''Renaissance Literature'' consists of a wide ranging collection of brilliantly written essays that attempt to cover the spectrum of renaissance thought.It is quite an ambitious project, and looks at the birthplace of the Renaissance,the first great ''Renaissance man''-Petrarch, the writings of Machiavelli,Castiglione,Erasmus,Spencer and the reader also gets some insight into the great epic of Milton's ''Paradise Lost'' among other writings.Marlowe,Shakespeare and Ben Johnson complete this most important cast.
The work speaks to the diversity of the era ,''from allegorical Christian epics to revenge tragedies with themes of incest and murder to emotional love poetry of great purity and beauty.
It becomes evident,therefore,that Renaissance literature held at its very centre, the concept of ''individual conciousness''. William Shakespeare is a good example of this and he is as much a product of the Renaissance as was Milton and Petrarch.The essay by Gloria K. Fiero reaffirms the birthplace of the Renaissance as late fourteenth century Italy;
The Renaissance designates that period in European history between roughly 1300 and 1600,during which time
the revival of classical humanism spread from its birthplace in Italy throughout Western Europe.Italy was the
homeland of Roman antiquity,the splendid ruins of which stood as reminders of the greatness of classical
The work deals with the most famous of the early Florentine humanists,the poet and scholar Francesco Petrarch[d.1374] who devoted his life to the recovery,copying and editing of Latin manuscripts.Petrarch's focus on eloquence and morality would impact heavily upon the consciousness of the later Renaissance.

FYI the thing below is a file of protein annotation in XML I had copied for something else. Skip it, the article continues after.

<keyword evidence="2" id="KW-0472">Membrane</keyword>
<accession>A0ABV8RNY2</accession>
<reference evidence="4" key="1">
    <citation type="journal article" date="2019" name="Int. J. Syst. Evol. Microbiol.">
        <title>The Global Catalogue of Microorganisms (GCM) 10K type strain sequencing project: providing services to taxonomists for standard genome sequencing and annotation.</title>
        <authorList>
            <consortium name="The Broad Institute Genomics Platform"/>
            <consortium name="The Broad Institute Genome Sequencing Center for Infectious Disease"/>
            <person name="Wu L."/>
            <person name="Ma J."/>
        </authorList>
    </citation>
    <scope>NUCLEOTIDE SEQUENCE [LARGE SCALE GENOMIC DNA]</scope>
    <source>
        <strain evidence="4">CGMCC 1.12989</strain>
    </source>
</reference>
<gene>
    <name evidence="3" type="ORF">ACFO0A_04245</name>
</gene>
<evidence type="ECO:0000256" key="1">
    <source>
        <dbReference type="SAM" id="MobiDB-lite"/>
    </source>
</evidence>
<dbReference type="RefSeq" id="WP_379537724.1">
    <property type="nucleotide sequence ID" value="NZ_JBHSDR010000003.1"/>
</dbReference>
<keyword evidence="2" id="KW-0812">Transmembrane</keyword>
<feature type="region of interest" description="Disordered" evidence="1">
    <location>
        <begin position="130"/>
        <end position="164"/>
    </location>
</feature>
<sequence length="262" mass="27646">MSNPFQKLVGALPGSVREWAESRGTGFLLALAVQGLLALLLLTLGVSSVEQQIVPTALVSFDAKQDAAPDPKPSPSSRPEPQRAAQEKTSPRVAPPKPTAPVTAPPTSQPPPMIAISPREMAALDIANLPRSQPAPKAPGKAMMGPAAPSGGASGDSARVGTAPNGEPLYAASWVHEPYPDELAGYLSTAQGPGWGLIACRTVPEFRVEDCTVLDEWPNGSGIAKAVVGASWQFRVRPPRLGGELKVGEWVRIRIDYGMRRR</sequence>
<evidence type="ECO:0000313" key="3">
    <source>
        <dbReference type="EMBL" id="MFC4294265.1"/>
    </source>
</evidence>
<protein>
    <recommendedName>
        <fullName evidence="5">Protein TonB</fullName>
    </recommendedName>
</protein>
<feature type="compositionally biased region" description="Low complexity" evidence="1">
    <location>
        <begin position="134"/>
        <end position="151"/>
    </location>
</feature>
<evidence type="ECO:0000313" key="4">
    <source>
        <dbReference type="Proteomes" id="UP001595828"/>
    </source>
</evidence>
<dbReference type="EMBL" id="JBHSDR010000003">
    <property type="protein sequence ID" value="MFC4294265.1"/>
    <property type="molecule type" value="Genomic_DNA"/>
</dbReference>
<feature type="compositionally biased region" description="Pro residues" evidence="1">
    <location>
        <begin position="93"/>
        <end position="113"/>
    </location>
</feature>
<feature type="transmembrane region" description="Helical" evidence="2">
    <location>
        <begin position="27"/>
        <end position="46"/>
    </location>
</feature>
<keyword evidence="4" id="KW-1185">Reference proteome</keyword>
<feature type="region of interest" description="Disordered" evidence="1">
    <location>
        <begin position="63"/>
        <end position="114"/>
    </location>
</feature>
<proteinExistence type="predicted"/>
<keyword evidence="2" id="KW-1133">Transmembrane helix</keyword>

Written and published within four years of each other in the early sixteenth century,''The
Prince'' by Niccolo Machiavelli and ''the Courtier'' by Baldassare Castiglione are two of the
most influential Renaissance books.In the view of the British historian E.R Chamberlin
''The Prince'' was intended as an explanation of how successful Renaissance princes
The influence of Erasmus is dealt with in the chapter captioned''Beginnings of the Northern Renaissance''.The comic vision of Rabelais brings much of the humour of the French Renaissance to the reader.His works''Gargantua'' and ''Pantagruel'' produced ''philosophical''comedy of lasting value''.
Renaissance Literature is also a journey through some of the ''conventions'' of Petrarchan Poetry-the melancholy, the paradox of Petrarchan love,its conceits mixed with its pleasures and pains.There is also a timely description of the background to Edmund Spencer's ''The Faerie Queen'' which was shaped by both classical and Italian models of epic poetry.
An interesting discursive on John Donne and the Metaphysical Poets follows.The reader,therefore, is exposed to a diet of love poetry and religious poetry mixed with the wit of their metaphysical counterparts.
The book being reviewed also contains a chapter headed''Renaissance Women Writers''.I am certain that the feminists would appreciate such an inclusion.
Greenhaven Press,California 2001.
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